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Oak Parkers Flock to Chickens

There's more to them than just eggs.

What makes a good pet, significantly adds to the quality of your food, makes little noise and is low maintenance?

It’s a chicken. Those plucky little guys (oops, gals) are becoming backyard staples in Oak Park, and enthusiasts say you don’t have to go much further than buying a real, live chicken to start enjoying the simpler life. 

“I know of about 20 people [who keep chickens]” said Oak Parker Jennifer Murtoff, an urban chicken consultant who puts out a blog Home to Roost, a 24-7 site for all things chicken and advises readers on information like coop setup.

Pinning down the actual number of residential chickens in Oak Park is tough, she said, because owners don't need to buy licenses for them. Ownership is, however, limited to two fowl per yard, according to village Environmental Health Supervisor Mike Charley.

Margot McMahon said her family raises their New Hampshire Reds, Lady Macbeth and Cleopatra, to support community sustainable agriculture and eat the fresher food that comes from “growing locally."

“We wanted our kids to know where their food comes from. That’ll help them eat healthier,” said McMahon, an Oak Parker whose family got the birds as chicks shortly before last Easter. “We’d have more of them if we could.”

Other families, like the Wicklows, are simply excited about having a backyard chicken adventure.

Melissa and Paul Wicklow and their five children live in a home, built in the 1870s, with a Jack Russell terrier, a chocolate Lab, an African gray parrot and their four chickens: Baby Paula, Morellia, Sunny (named for the sunny-side up egg) and Lola, who was picked up by police while wandering on Harlem Avenue in River Forest and taken to the  in Oak Park, the site of a recent "Chickens 101" seminar promoted by Root Riot.

“We realize that they are pets. They’re really social and the kids really love them,” Melissa Wicklow said.  

Lynn Heald wanted her children to know the source of their food. Now, her family is the proud owners of Goldie, Dwight and Ms. McClucksky, all kept well-fed and content in a coop situated between her house and the neighbors. 

The pleasures of ownership are one thing. The pleasures of fresh eggs are another.

Local chicken owners rave about their quality. During the peak of the year in the warmer months, each chicken lays an egg six days a week, with one day of rest.

Owners say the fresh eggs taste nothing like their store-bought counterparts. McMahon says they taste almost whipped.   

“Why go to the store to buy eggs if you can get them like this,” she said.

The daily egg-laying ritual can be rather amusing. McMahon and Wicklow say the hens cackle each time they lay an egg.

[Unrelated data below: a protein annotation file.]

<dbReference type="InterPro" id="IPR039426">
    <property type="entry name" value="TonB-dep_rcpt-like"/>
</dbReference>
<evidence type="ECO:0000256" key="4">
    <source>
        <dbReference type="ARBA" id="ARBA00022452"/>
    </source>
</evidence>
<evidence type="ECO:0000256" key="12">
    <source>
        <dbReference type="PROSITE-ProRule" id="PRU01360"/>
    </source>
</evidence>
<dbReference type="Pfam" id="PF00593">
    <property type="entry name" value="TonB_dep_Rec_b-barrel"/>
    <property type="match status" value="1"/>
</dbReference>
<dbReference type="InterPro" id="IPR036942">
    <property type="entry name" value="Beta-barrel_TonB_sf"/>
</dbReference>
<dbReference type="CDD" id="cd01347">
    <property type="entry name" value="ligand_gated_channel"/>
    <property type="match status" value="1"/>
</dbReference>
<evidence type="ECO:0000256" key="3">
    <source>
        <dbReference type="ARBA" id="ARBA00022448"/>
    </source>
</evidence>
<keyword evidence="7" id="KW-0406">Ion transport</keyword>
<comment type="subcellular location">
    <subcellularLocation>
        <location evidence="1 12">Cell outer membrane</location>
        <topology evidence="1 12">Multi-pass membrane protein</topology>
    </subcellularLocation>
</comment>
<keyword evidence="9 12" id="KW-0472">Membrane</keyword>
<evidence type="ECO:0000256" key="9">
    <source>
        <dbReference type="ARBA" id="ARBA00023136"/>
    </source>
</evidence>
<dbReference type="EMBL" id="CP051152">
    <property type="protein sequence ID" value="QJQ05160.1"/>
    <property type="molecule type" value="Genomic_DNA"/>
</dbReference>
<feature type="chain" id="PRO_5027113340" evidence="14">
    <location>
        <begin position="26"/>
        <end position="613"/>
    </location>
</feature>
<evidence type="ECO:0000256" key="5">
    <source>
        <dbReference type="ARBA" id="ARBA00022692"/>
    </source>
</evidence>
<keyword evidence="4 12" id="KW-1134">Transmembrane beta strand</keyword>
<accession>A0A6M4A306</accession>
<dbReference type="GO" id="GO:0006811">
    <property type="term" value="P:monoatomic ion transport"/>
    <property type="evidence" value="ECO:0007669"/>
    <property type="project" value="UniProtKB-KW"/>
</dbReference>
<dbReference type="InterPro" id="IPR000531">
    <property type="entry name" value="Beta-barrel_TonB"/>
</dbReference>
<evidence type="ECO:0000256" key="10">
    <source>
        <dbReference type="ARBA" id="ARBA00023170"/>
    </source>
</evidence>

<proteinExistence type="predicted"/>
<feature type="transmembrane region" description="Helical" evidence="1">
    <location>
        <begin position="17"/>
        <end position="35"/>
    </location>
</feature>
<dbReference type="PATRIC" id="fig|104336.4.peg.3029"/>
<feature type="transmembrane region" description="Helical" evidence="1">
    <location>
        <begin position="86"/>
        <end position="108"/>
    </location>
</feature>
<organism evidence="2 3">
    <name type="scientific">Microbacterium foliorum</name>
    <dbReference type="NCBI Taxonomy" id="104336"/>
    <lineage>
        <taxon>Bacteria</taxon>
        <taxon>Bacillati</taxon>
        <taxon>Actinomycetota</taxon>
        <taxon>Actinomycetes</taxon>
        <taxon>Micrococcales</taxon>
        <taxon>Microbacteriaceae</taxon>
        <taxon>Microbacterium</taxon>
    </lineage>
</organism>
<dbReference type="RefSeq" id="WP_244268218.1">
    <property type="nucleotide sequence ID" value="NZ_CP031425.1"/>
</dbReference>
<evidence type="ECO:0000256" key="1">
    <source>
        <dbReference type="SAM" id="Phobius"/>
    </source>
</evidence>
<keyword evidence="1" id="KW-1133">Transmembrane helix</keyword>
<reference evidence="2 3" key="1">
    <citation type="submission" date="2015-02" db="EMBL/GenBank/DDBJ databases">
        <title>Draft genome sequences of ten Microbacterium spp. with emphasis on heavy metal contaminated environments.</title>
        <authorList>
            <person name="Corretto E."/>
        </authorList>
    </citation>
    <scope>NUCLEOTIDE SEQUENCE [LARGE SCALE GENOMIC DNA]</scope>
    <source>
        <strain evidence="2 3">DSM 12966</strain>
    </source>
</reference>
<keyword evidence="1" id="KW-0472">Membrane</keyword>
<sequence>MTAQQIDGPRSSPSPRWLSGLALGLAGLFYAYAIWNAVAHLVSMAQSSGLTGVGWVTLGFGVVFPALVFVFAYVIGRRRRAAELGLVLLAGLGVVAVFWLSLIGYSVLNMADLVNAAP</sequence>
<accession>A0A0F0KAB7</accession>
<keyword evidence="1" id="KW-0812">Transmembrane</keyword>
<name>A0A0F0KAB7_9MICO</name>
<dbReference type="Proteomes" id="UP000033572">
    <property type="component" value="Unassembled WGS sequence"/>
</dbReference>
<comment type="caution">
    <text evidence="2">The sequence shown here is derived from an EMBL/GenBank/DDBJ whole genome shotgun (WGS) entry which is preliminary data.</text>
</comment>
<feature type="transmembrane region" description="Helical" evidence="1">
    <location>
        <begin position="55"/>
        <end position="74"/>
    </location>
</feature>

“Mine take turns laying eggs; if the first one lays it on the bale of hay, the others will lay them in the same spot. It’s that way day in and day out. We’ve gotten a lot of humor out of it," Wicklow said. 

Funny as they are to watch, chickens are also creatures of habit.

Wicklow said her birds file out from their coop, situated in a restored barn in the family's backyard, and file out single file to start their routine: take a circle tour, eat their way through the yard — to the detriment of the Wicklow's backyard garden — then scratch the ground looking for bugs.

They'll stop under the deck for part of the day, take dust baths, then wind their way back through the yard.

“The second the sunlight disappears they single file back into their coop,” she said.

They’re pretty easy to care for, owners said. They need a coop with a place to sleep, and the coop can be made out of virtually anything. (Just make sure that the coop is next to a wall to break the wind. You can cover the coop with a tarp or stack hale bales against, Murtoff said.)

So what do you feed a chicken? Well, they need loads of water and they'll eat almost anything —  potato peels, grapes, blueberries, apple peels and greens.

But experts and owners recommend chicken feed and grit, which helps them digest their food. They'll also eat crushed oyster shells, which provide the calcium they need to help produce eggs. (Experts say keep the feed and shells in separate bowls.)

And what comes out the other end? Poop, of course. The chicken poop is mega-nitrogen loaded and makes incredible fertilizer for gardens.

For amateurs and experts alike, the thrill of chicken ownership is the same. 

“We get the whole cycle of life in our backyard,” McMahon said.

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